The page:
PS Isn’t Colour Me Beautiful an awful, awful name? Nothing should be called Colour Me anything after Colour Me Badd topped the charts with the dire “I wanna sex you up” in 1990. Since then, any phrase starting with Colour Me… is just plain wrong.

Two weeks ago my moisturiser ran out and I’ve yet to buy a replacement. Thus over the past fortnight I’ve noticed the following things: an increase in the “appearance of visible fine lines”; a decrease in “radiance”; the terrifying onslaught of the “seven signs of ageing”. Actually, none of that’s true. All I’ve noticed is that I have fewer spots, presumably because I’m no longer clogging my pores to treat a moisture deficiency that doesn’t exist. Perhaps I’ll never buy moisturiser again.

Now, obviously, you may be thinking “that sounds a bit rash. What about the long-term signs of ageing – the ones she can’t see yet? Shouldn’t she be protecting her skin so that the damage that is inevitable doesn’t become even worse than it will inevitably be, or at least we assume it will inevitably be, not that there’s any way of proving this unless she has an identical twin to use as a test control, and even then we’d have to make sure they were both smoking, drinking, exercising, breathing in exactly the same way, all the time…” Hey! Just chill! I’m on the case. My foundation still has SPF. And besides, the weather’s shit so the sun’s never out anyhow.

Of course, there’s another reason I’m feeling a bit more relaxed about tackling the onslaught of time. I’ve just finished reading Caitlin Moran’s How to be a Woman. Her chapter on ageing – called “Interventions” – is fucking ace. You read it and think “hey! I want to be a wise wrinkly sage, not some insecure girl-woman! Saggy jowls? Bring ‘em on! It’s a sign of having finally made it!”. Alas, for me at least, this effect hasn’t lasted. I look at pictures of Caitlin Moran and think “yeah, it’s okay for you. You have great hair and superior eyeliner skills. When you are old you WILL look like a wise woman not to be messed with. Me, I’ll just look like some old biddy to whom no one listens. And I won’t even be able to complain because no one will be listening”. So that’s not the reason I’m more relaxed, not directly. The thing is, though, in the absence of How to be a Woman, I’ve started flicking through that June issue of Marie Claire in bed (i.e. the one I go on about so much on this blog they’ll probably start demanding some copyright fee [lawyers, that's a joke]). And perhaps it’s reading it in a different context (in bed, that is, rather than in the bath or on the loo, which is the normal place for magazine-reading), but for some reason, it’s like a lightbulb has gone on. Yes, women’s magazines are offensive. Yes, the beauty advice is unrealistic, bullying and inconsistent. The one thing I never realised quite so much until today, though, is that it’s also absolutely fucking insane!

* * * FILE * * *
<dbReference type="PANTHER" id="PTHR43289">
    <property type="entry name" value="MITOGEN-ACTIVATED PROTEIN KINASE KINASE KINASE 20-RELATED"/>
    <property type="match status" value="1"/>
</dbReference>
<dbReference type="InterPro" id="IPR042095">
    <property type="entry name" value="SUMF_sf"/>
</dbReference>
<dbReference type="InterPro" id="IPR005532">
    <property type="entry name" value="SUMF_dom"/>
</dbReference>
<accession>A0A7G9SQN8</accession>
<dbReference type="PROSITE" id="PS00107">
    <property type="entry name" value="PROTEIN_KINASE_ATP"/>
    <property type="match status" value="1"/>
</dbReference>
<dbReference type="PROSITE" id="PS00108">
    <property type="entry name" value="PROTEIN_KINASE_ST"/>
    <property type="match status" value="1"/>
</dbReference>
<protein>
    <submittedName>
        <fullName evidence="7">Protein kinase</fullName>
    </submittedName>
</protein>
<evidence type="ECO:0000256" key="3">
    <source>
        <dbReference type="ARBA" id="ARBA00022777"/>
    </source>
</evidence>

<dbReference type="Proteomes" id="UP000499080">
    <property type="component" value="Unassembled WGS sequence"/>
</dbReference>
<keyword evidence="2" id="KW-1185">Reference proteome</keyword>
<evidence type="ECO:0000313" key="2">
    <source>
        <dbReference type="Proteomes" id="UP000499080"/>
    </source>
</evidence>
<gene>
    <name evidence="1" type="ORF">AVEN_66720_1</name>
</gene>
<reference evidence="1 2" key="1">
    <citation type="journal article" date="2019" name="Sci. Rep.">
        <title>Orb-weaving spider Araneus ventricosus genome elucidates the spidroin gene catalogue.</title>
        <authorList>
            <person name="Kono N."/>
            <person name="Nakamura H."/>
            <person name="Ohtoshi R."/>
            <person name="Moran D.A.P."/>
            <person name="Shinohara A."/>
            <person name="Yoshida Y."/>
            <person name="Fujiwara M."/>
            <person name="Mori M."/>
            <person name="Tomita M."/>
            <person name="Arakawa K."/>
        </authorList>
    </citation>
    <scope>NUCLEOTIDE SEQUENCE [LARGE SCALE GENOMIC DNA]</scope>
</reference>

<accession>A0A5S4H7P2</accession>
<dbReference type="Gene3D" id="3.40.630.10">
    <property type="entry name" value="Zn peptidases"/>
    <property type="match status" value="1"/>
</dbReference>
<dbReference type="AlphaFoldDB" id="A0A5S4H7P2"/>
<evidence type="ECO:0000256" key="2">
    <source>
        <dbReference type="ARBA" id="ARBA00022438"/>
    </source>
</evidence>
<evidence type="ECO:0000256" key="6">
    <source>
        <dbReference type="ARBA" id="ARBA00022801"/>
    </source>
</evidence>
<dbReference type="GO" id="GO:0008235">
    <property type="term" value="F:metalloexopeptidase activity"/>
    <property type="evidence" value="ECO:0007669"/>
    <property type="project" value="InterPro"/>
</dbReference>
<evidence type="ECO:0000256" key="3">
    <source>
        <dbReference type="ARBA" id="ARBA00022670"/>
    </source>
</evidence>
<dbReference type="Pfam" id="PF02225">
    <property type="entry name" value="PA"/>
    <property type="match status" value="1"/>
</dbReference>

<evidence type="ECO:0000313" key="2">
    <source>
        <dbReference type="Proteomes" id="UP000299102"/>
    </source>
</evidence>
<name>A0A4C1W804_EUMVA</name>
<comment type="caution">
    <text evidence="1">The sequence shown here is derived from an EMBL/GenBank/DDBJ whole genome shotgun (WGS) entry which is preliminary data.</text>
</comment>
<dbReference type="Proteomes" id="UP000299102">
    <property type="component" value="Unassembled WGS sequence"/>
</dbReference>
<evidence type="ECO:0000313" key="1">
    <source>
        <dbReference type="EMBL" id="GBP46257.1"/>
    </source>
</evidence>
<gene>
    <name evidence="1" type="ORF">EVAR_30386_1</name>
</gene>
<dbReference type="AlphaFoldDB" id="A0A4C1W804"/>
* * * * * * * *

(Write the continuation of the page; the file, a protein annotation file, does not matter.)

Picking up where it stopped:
It’s not that you can’t afford these over-priced serums and moisturisers. It’s not that even if you can, and use them religiously, you’ll never look like these models. It’s that, at its most basic level, what you are being told doesn’t make sense! It’s practically another language! Once you start looking at it with fresh eyes, it really is quite remarkable how far they’ll push complete and utter bollocks. Here, for instance, are just a few of the Rules of Insanity that all beauty editors must learn (all taken from June’s Marie Claire – see, lawyers, I’m acknowledging my sources):

1. Throw in some real science to try to mask the completely made-up science

… the tuning forks are activated at different pressure points to stimulate the waters that make up 80 percent of our bodies. This is called Sonopuncture and I’m told it will be as relaxing as an hour’s meditation.

Extreme Beauty, p. 246

Our bodies are 80 percent water? Don’t they cover that at Key Stage 3? And also on the Lucozade adverts? Well, I’ve always believed that to be true. Must mean that the rest is. Even though it’s obviously total crap.

2. Don’t answer basic questions – just say something completely unrelated

Q. I have only two weeks to lose 7lbs. Do you think that’s possible?

Susie, 36, on p. 232

To which they answer is “yes, Susie. Get your head amputated, that should do the trick”. Or, perhaps better, “yes, Susie. But it is a ridiculous idea. Unless this is a legal requirement and you’re facing the death penalty, please don’t do it”. The answer most definitely is not “The antioxidant-rich Radiance Cleanse Juice Diet – £395 for a five-day plan – packs vitamins and minerals into a tasty five-a-day menu. The Pure Package is a bespoke menu and delivery service designed to address personal goals such as weight loss and detox, while the Beach Goddess Programme  – £399.50 for ten days – is a vitamin-rich diet to give you a holiday glow” (and no this, wasn’t taken from an acknowledged “promotional feature”. This is a genuine “Ask the beauty editors” response. To which this is a genuine “me” response: what the fucking fuck? You didn’t even mention the 7lb!).

3. For every social problem, remember there’s a beauty product to be recommended